Republicans are divided over whether to raise the debt ceiling before the August recess, with senators preferring to act soon and members of the more conservative House reluctant to take the contentious vote before the break.
Senate Republicans have suddenly found themselves in a holding pattern on health care with Sen. John McCain (R-Ariz.) out recovering from surgery. In the meantime, they may turn their attention to the nation’s nearly $20 trillion borrowing authority, which needs to be increased this fall to avoid a devastating default.
Senate Majority Leader Mitch McConnell (R-Ky.) is considering work this week on approving President Donald Trump’s nominations, reauthorizing Food and Drug Administration user fees, the annual defense policy bill and veterans legislation allowing vets to access medical care outside the Veterans Affair Department.
Senate GOP leaders may attach a debt ceiling increase to the vets bill — though no final decision has been made and the conversation is largely still at the staff level.
Either way, Senate Republicans have made clear they prefer raising the debt ceiling before leaving for recess the second week of August.
“We’ll probably deal with that before we leave,” said Senate Majority Whip John Cornyn (R-Texas), the No. 2 Senate Republican.
The House has other plans. GOP leaders and staff have vowed for weeks to raise the debt ceiling before the “X date” of default but also downplayed the possibility that the date would fall before the summer break.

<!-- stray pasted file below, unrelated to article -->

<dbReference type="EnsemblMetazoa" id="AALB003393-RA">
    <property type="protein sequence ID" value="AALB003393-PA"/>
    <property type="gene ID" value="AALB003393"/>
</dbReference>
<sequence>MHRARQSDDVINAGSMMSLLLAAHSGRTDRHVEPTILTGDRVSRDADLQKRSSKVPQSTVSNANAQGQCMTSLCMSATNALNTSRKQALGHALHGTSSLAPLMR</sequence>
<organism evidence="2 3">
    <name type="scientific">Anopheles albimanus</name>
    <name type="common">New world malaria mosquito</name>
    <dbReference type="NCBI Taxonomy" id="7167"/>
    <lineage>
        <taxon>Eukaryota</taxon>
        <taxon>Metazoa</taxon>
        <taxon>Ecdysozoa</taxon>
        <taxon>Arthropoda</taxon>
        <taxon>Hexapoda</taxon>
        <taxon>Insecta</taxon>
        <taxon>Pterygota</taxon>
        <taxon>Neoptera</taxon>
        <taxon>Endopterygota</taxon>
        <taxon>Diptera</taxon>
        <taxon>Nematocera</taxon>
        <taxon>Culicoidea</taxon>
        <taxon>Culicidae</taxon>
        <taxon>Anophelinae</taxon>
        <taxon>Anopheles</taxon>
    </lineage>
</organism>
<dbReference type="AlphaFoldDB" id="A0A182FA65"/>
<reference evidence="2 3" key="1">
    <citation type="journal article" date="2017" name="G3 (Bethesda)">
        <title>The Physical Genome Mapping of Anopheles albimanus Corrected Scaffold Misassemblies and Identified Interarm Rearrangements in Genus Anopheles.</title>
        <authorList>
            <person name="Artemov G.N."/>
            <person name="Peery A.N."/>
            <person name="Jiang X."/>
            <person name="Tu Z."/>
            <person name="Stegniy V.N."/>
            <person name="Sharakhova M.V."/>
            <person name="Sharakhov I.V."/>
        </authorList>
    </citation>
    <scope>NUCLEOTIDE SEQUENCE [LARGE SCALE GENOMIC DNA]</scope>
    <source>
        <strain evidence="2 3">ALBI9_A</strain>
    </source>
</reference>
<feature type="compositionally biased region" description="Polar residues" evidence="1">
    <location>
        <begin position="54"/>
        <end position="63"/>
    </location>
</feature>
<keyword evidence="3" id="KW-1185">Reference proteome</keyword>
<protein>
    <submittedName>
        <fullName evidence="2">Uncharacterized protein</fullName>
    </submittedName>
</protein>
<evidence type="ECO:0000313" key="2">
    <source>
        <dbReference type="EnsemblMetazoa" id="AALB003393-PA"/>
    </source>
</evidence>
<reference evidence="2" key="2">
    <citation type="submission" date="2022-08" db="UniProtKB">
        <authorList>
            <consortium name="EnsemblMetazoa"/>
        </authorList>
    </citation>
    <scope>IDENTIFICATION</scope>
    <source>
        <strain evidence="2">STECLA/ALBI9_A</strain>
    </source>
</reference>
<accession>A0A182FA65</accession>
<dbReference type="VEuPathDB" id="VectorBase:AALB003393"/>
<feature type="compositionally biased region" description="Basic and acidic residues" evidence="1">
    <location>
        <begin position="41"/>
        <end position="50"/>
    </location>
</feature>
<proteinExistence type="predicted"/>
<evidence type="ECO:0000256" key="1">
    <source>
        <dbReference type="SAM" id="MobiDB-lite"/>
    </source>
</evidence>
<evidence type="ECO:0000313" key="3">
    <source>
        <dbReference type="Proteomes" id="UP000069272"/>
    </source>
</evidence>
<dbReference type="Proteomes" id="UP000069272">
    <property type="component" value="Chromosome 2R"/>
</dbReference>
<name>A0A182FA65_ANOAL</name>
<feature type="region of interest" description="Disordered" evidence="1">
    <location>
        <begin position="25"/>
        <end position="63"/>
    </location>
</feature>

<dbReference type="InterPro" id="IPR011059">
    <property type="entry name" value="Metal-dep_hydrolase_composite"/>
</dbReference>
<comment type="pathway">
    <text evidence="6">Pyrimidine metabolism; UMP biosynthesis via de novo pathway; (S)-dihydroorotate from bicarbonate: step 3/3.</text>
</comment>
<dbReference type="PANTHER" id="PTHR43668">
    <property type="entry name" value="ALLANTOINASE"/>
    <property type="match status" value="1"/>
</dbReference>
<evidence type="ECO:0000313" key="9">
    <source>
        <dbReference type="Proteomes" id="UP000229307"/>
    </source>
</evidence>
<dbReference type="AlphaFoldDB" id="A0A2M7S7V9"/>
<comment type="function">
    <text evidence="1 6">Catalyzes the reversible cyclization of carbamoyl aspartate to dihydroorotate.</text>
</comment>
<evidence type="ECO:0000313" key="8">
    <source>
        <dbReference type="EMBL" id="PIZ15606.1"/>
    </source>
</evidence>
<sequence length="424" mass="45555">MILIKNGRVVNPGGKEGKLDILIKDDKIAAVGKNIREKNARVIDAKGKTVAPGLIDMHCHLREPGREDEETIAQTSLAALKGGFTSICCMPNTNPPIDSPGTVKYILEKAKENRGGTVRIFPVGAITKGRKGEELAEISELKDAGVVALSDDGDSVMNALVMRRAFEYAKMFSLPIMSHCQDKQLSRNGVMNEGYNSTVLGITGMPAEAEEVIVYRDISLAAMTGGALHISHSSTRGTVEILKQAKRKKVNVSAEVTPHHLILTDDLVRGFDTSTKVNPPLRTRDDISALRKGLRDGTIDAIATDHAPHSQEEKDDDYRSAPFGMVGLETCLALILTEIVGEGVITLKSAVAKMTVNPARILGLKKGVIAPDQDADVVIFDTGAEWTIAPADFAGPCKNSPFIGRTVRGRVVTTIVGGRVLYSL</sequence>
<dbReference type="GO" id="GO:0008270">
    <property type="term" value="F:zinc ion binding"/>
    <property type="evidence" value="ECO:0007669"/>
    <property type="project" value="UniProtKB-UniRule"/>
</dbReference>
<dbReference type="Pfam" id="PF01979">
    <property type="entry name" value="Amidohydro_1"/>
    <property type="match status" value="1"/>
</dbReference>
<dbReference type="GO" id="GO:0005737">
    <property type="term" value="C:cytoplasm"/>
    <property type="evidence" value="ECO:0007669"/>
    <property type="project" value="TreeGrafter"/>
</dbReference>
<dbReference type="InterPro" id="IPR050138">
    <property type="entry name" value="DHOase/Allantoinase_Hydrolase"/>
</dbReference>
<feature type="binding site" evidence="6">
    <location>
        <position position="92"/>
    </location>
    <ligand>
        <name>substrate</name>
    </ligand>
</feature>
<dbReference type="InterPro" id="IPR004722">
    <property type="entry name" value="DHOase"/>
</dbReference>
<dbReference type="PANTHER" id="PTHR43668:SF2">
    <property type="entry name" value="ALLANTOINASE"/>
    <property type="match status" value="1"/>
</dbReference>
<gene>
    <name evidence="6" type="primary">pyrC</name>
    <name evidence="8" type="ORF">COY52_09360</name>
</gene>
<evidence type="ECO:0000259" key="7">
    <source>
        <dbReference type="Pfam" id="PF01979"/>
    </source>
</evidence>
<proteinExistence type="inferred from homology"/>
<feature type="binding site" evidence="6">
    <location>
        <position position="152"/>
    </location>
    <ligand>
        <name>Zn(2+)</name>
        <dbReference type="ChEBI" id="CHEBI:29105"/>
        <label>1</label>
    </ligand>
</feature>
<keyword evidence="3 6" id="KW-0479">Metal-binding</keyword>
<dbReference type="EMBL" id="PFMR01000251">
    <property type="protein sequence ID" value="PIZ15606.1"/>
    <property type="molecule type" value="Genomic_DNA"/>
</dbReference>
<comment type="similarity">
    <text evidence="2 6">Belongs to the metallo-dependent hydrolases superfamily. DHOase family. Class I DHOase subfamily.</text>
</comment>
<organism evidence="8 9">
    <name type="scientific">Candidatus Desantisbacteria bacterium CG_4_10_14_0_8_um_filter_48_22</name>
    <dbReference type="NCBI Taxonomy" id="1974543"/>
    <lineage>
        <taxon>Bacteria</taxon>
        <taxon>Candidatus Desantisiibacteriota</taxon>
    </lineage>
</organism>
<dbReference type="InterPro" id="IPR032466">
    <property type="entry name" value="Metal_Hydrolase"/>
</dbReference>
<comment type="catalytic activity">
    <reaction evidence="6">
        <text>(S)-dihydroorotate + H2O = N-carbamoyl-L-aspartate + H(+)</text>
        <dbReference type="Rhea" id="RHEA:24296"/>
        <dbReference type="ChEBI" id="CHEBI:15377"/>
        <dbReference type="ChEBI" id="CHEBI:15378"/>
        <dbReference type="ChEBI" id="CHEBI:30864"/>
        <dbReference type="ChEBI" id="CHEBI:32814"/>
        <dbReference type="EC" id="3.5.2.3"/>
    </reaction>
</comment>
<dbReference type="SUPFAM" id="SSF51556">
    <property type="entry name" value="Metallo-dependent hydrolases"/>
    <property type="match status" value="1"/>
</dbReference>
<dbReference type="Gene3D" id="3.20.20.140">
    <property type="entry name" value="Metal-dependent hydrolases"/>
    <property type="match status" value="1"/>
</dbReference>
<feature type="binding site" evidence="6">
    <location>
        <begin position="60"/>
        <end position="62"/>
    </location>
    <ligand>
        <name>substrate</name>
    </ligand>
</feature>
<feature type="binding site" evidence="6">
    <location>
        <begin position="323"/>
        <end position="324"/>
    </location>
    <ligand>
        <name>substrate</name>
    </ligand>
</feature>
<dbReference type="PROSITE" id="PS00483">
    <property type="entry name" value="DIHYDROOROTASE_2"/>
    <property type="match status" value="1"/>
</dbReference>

The Congressional Budget Office’s recent announcement that the nation won’t bump up against the debt ceiling until early- to mid-October has only emboldened them to wait until September.
If the Senate insists on acting before recess, however, they would need to send a bill to the House in the next two weeks, before the lower chamber breaks for recess at the end of July.
House Majority Leader Kevin McCarthy (R-Calif.) has told Republicans he will not keep them in town in August at all — unless the Senate sends them an Obamacare repeal bill.
McCarthy said nothing about staying in session to address the debt ceiling.
The reality is that striking a debt agreement will likely take much longer than two weeks. Republicans will need Democrats to carry the legislation because conservatives won’t vote for a debt ceiling increase without steep spending cuts — a proposition Democrats scoff at.
Senate Democrats have also suggested they may play hard to get, demanding policy changes for their support. That all but assures a multi-week negotiation process.
There’s also been talk about a striking a bipartisan budget deal to raise federal spending caps along with a debt limit boost. In the House, more than 20 members of the moderate Tuesday Group — the very members House GOP leadership will lean on to help pass a debt ceiling bill — have asked for the two to go hand in hand.
Negotiations on that front, however, have not even started.